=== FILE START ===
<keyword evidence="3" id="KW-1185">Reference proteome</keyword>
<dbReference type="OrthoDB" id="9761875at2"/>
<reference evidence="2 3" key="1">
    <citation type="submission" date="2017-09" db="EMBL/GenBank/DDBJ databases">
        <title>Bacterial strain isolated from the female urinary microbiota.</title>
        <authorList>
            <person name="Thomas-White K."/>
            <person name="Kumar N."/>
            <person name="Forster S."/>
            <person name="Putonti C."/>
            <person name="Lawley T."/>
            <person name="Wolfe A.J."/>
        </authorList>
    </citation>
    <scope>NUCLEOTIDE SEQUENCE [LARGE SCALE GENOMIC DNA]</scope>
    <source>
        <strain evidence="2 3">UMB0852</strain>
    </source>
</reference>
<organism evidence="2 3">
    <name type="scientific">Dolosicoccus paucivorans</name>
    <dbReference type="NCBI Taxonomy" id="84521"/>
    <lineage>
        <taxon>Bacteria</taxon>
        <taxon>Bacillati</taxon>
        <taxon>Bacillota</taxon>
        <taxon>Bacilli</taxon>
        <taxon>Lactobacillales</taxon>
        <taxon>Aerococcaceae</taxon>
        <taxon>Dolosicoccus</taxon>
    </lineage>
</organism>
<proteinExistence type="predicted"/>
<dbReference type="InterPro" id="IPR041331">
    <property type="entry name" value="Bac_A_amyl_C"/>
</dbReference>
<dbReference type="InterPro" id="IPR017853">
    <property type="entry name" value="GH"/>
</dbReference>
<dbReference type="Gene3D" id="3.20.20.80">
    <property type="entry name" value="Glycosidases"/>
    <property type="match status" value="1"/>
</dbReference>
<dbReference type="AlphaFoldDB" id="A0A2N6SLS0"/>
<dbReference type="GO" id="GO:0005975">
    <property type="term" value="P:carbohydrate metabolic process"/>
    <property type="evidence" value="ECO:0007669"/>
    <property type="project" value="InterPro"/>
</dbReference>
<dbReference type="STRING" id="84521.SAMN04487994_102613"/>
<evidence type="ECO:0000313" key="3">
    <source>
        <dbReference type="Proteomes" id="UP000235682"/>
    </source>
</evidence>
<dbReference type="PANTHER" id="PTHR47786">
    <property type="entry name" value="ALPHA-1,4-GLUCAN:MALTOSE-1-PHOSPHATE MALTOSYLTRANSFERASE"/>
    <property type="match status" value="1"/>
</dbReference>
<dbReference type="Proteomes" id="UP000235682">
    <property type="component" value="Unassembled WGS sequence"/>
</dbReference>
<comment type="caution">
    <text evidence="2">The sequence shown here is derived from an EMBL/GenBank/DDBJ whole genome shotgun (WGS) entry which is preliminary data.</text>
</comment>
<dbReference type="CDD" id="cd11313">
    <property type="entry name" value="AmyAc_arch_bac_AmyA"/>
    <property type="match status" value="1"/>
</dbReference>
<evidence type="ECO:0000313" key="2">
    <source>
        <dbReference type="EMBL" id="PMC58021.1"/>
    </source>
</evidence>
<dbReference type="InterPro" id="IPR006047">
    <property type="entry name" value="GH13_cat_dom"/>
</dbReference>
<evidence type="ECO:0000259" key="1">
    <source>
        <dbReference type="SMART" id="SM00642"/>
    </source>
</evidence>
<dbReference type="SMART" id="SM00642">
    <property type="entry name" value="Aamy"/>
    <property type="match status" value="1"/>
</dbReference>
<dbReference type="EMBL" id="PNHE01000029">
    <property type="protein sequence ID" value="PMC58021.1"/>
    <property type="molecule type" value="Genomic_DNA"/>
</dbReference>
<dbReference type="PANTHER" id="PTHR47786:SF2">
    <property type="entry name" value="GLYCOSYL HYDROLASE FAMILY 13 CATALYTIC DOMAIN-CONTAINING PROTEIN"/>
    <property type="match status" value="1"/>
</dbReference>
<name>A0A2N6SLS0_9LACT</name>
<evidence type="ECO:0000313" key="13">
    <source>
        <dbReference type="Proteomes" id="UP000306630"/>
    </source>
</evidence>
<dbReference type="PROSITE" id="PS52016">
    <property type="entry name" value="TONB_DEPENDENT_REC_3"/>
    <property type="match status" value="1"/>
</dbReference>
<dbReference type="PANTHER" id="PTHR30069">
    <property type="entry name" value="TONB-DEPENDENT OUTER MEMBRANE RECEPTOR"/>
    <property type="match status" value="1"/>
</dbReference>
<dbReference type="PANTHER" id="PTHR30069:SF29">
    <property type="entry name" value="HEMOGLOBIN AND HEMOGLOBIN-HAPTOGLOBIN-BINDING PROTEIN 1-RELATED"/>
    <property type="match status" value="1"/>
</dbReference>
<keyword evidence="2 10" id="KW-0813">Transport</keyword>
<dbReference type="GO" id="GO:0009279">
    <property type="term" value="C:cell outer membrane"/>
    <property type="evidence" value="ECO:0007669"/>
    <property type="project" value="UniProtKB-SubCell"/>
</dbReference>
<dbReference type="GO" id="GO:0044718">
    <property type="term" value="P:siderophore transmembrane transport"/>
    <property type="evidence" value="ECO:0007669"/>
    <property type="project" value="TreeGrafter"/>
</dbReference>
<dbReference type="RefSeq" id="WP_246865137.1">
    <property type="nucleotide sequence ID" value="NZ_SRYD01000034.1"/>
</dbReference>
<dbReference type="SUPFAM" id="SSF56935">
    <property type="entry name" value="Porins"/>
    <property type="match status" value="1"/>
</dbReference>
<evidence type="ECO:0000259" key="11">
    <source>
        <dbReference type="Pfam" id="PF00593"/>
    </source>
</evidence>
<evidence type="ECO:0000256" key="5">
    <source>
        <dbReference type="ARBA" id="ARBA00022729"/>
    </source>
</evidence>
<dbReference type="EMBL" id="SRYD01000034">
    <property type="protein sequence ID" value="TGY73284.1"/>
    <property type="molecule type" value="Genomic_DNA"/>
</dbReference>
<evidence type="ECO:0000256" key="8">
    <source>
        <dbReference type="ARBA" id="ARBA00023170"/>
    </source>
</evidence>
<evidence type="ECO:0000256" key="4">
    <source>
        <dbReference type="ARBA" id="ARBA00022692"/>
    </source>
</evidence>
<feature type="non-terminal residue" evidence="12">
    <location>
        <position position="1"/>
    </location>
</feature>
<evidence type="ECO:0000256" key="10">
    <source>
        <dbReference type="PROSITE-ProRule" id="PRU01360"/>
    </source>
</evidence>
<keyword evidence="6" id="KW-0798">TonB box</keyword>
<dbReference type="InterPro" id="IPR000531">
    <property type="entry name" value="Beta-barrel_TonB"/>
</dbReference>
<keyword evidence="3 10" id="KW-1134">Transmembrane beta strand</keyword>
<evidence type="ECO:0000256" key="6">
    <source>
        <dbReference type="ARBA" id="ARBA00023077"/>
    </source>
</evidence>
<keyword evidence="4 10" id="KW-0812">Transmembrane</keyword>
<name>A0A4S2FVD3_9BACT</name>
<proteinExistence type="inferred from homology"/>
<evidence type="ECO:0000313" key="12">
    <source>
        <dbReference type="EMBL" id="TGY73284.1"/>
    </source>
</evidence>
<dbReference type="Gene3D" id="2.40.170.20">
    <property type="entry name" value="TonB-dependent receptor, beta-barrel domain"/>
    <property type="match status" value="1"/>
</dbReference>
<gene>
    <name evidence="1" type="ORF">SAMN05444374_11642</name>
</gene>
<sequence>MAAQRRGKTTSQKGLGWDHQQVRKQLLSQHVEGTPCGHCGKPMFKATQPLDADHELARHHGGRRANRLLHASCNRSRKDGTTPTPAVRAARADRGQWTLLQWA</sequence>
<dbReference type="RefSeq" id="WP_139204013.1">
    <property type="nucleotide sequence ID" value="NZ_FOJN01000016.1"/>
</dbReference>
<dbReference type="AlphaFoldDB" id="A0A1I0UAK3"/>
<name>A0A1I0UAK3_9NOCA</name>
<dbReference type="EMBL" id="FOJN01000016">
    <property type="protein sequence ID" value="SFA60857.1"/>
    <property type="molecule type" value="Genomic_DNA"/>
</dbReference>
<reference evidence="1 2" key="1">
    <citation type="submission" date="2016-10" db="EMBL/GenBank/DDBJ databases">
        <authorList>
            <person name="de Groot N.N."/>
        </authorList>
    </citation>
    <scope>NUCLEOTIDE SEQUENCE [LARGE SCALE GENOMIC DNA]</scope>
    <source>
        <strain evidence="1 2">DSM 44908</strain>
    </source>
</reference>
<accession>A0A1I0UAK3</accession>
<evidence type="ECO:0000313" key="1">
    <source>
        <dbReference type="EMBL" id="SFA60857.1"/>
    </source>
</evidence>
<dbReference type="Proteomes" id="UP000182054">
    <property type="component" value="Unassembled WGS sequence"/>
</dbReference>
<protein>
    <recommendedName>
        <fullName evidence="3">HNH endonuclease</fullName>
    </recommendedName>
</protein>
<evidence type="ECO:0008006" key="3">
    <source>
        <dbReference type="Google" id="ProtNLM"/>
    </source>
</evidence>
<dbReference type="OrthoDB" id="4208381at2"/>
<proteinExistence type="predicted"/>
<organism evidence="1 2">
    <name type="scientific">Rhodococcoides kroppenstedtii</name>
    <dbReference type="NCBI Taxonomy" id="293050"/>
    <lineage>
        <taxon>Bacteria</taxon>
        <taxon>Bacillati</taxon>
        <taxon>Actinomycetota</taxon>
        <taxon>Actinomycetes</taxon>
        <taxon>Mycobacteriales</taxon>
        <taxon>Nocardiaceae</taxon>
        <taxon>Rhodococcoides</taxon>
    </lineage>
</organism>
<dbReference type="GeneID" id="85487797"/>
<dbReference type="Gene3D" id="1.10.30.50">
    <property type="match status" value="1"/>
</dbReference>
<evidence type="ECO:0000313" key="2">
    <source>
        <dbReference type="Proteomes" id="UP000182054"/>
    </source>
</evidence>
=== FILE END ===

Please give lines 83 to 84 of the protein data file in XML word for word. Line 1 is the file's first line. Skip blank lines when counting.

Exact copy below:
<dbReference type="SMART" id="SM00642">
    <property type="entry name" value="Aamy"/>